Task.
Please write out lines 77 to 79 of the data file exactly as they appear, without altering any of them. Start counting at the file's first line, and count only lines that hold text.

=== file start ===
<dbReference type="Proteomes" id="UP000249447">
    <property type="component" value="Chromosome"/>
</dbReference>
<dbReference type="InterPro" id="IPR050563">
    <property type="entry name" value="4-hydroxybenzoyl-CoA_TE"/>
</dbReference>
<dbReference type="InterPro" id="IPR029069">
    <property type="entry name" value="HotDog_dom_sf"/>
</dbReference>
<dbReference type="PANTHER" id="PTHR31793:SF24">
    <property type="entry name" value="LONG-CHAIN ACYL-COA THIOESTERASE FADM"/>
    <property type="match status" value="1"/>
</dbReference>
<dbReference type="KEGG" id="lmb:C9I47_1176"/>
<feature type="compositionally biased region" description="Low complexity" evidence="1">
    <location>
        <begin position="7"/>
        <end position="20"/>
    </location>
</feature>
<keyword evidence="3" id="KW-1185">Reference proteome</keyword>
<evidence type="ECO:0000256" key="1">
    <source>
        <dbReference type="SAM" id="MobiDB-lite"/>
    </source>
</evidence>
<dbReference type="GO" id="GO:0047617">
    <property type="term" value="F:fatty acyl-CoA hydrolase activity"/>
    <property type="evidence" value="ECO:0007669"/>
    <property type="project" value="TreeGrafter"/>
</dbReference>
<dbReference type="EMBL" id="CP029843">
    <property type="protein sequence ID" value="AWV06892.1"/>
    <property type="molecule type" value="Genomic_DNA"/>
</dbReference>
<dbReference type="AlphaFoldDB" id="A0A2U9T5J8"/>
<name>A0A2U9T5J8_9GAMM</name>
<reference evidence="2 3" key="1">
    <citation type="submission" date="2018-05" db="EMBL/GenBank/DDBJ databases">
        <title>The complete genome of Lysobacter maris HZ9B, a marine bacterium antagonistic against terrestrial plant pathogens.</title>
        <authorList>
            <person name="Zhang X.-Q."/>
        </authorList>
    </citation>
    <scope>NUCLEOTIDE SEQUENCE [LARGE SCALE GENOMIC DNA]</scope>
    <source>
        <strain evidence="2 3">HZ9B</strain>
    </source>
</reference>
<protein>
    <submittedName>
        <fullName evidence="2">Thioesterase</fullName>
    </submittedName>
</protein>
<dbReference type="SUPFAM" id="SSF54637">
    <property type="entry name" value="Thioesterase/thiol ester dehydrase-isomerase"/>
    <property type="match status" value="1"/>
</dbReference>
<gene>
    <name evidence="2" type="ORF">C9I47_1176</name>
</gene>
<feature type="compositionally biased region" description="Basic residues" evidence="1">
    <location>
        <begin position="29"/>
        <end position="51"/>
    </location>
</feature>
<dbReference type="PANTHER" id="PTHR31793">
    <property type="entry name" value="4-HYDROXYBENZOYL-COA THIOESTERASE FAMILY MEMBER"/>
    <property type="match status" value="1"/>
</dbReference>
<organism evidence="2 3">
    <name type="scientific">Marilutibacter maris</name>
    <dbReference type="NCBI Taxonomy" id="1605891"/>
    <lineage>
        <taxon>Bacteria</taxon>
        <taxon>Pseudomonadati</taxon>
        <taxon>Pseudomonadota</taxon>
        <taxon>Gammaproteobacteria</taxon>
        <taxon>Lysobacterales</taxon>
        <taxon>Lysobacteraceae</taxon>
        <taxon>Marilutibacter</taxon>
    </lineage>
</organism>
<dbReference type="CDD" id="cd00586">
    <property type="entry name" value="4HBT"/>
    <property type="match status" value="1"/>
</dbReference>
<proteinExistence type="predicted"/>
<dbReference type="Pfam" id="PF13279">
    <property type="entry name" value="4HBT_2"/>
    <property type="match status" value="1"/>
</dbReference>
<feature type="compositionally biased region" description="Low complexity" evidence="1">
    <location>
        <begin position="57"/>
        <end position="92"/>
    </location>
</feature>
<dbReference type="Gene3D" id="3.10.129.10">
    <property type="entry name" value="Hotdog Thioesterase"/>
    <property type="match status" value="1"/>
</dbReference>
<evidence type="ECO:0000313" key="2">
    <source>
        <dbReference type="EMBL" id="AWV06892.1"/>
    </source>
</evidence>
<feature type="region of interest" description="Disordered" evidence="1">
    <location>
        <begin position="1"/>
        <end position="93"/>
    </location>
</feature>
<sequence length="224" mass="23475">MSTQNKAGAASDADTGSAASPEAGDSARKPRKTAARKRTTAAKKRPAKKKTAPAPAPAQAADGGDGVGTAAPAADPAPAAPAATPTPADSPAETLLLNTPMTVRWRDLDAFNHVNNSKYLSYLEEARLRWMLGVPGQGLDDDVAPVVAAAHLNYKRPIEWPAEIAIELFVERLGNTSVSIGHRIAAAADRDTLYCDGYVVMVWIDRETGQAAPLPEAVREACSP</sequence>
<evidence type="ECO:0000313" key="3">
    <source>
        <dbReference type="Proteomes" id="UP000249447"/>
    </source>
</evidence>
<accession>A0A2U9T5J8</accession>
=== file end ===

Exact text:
        <taxon>Pseudomonadati</taxon>
        <taxon>Pseudomonadota</taxon>
        <taxon>Gammaproteobacteria</taxon>